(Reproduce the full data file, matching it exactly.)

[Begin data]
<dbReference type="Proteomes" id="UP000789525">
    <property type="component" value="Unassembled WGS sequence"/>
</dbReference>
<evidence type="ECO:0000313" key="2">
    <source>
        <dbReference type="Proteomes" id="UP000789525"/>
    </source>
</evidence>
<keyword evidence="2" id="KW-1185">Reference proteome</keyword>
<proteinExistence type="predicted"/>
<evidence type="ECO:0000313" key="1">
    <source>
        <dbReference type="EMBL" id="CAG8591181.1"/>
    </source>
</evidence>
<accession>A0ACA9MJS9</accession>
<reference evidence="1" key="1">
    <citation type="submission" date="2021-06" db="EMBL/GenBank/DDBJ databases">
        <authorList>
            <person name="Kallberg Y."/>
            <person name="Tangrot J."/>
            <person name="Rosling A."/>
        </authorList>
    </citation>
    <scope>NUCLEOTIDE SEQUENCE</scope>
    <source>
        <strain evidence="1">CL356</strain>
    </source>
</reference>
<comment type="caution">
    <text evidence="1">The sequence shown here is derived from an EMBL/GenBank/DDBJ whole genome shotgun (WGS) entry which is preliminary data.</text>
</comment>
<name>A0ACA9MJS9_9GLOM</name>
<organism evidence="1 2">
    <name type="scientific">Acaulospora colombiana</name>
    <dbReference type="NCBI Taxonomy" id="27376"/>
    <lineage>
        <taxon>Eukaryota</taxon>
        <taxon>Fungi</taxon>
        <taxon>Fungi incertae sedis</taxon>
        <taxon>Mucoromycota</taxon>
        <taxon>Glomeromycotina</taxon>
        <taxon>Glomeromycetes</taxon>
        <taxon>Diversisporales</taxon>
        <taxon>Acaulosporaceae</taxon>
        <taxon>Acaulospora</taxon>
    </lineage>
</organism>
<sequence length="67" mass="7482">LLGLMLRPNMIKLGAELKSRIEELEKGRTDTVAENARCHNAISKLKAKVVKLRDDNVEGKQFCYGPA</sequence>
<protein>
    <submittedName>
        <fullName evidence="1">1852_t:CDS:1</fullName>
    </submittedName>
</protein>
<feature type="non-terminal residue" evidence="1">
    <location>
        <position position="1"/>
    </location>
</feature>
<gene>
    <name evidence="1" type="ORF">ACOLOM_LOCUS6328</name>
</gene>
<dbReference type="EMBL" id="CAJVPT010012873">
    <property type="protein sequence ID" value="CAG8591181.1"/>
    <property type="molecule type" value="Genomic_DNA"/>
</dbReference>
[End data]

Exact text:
<dbReference type="Proteomes" id="UP000789525">
    <property type="component" value="Unassembled WGS sequence"/>
</dbReference>
<evidence type="ECO:0000313" key="2">
    <source>
        <dbReference type="Proteomes" id="UP000789525"/>
    </source>
</evidence>
<keyword evidence="2" id="KW-1185">Reference proteome</keyword>
<proteinExistence type="predicted"/>
<evidence type="ECO:0000313" key="1">
    <source>
        <dbReference type="EMBL" id="CAG8591181.1"/>
    </source>
</evidence>
<accession>A0ACA9MJS9</accession>
<reference evidence="1" key="1">
    <citation type="submission" date="2021-06" db="EMBL/GenBank/DDBJ databases">
        <authorList>
            <person name="Kallberg Y."/>
            <person name="Tangrot J."/>
            <person name="Rosling A."/>
        </authorList>
    </citation>
    <scope>NUCLEOTIDE SEQUENCE</scope>
    <source>
        <strain evidence="1">CL356</strain>
    </source>
</reference>
<comment type="caution">
    <text evidence="1">The sequence shown here is derived from an EMBL/GenBank/DDBJ whole genome shotgun (WGS) entry which is preliminary data.</text>
</comment>
<name>A0ACA9MJS9_9GLOM</name>
<organism evidence="1 2">
    <name type="scientific">Acaulospora colombiana</name>
    <dbReference type="NCBI Taxonomy" id="27376"/>
    <lineage>
        <taxon>Eukaryota</taxon>
        <taxon>Fungi</taxon>
        <taxon>Fungi incertae sedis</taxon>
        <taxon>Mucoromycota</taxon>
        <taxon>Glomeromycotina</taxon>
        <taxon>Glomeromycetes</taxon>
        <taxon>Diversisporales</taxon>
        <taxon>Acaulosporaceae</taxon>
        <taxon>Acaulospora</taxon>
    </lineage>
</organism>
<sequence length="67" mass="7482">LLGLMLRPNMIKLGAELKSRIEELEKGRTDTVAENARCHNAISKLKAKVVKLRDDNVEGKQFCYGPA</sequence>
<protein>
    <submittedName>
        <fullName evidence="1">1852_t:CDS:1</fullName>
    </submittedName>
</protein>
<feature type="non-terminal residue" evidence="1">
    <location>
        <position position="1"/>
    </location>
</feature>
<gene>
    <name evidence="1" type="ORF">ACOLOM_LOCUS6328</name>
</gene>
<dbReference type="EMBL" id="CAJVPT010012873">
    <property type="protein sequence ID" value="CAG8591181.1"/>
    <property type="molecule type" value="Genomic_DNA"/>
</dbReference>